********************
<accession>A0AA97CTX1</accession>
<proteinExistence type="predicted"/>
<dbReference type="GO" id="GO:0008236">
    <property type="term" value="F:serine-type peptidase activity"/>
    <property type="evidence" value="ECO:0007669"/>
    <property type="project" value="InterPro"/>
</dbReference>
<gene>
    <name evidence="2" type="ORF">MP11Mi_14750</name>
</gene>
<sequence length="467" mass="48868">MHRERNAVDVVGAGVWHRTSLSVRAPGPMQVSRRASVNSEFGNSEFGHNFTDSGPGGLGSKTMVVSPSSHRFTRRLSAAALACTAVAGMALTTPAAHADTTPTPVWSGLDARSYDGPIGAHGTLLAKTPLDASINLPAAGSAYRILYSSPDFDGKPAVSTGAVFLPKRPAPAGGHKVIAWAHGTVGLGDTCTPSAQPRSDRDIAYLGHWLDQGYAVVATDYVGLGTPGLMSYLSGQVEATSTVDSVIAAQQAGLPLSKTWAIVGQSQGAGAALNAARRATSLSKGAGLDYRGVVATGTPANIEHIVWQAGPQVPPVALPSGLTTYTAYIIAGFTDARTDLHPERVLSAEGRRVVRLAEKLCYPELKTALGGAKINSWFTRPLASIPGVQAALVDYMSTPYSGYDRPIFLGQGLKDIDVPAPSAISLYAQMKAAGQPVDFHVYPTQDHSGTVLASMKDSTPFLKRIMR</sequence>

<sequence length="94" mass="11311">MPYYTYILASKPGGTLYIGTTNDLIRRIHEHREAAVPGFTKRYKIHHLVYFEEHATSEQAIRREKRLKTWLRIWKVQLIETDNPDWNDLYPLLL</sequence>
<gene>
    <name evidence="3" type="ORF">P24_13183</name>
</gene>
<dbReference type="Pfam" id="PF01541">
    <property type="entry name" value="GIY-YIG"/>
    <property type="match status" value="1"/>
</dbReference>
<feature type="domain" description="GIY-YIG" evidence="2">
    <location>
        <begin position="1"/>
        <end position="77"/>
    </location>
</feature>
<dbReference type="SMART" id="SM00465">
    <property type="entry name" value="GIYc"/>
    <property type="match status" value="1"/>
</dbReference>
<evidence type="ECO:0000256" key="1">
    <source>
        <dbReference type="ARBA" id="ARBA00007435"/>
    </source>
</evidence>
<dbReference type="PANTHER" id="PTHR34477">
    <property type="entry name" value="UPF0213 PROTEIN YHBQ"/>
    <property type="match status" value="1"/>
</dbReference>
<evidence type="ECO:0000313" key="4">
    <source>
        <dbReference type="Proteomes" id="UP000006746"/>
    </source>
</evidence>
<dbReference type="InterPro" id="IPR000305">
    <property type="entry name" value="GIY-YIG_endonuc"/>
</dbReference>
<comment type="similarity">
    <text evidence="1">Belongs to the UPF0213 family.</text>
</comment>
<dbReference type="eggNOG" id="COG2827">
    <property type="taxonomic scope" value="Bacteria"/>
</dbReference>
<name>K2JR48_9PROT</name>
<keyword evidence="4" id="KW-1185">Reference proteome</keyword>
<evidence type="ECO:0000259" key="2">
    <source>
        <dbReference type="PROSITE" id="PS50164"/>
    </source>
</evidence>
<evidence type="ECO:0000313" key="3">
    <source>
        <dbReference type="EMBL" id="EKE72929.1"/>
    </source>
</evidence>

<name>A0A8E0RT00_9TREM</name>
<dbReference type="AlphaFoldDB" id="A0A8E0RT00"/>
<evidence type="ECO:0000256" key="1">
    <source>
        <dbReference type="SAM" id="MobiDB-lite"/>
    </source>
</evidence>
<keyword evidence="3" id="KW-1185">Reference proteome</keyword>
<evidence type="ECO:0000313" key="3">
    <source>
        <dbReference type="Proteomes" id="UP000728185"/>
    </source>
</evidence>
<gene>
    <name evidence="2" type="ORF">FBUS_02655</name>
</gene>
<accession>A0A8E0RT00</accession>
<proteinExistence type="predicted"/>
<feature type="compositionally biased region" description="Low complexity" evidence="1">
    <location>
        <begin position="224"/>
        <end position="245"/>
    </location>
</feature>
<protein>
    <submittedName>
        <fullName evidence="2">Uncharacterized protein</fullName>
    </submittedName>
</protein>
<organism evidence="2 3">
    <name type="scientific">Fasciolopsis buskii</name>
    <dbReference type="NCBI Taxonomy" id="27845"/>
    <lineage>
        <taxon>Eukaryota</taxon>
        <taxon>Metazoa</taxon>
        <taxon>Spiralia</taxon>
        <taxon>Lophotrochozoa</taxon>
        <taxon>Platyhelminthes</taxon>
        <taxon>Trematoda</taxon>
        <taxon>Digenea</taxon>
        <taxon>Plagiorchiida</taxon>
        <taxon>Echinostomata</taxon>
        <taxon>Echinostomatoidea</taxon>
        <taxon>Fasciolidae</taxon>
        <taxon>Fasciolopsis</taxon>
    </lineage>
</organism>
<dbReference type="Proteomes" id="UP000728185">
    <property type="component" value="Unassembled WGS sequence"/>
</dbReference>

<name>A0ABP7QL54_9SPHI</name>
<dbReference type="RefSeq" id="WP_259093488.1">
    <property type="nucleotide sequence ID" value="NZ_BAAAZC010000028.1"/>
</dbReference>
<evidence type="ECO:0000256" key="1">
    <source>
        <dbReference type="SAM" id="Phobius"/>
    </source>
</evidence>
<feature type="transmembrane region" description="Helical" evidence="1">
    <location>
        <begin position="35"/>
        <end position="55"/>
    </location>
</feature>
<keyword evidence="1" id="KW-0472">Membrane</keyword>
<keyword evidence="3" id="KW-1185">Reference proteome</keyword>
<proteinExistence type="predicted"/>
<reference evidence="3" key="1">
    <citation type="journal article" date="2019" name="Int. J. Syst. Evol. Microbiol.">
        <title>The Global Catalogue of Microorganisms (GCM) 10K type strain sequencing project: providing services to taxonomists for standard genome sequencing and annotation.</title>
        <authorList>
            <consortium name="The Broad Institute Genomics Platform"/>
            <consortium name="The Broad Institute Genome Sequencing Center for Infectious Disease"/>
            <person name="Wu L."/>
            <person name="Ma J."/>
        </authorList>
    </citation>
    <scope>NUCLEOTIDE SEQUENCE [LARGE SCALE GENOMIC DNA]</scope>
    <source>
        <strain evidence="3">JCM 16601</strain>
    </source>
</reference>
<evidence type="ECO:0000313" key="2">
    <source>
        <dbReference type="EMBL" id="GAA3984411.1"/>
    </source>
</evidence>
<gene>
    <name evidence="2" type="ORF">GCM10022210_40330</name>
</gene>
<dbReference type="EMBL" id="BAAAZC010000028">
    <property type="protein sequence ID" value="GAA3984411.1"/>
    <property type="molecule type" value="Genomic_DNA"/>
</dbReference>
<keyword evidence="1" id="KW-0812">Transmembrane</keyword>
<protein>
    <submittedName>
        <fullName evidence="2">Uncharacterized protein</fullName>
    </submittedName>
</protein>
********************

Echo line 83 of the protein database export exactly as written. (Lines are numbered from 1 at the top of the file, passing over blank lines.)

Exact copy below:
<feature type="compositionally biased region" description="Low complexity" evidence="1">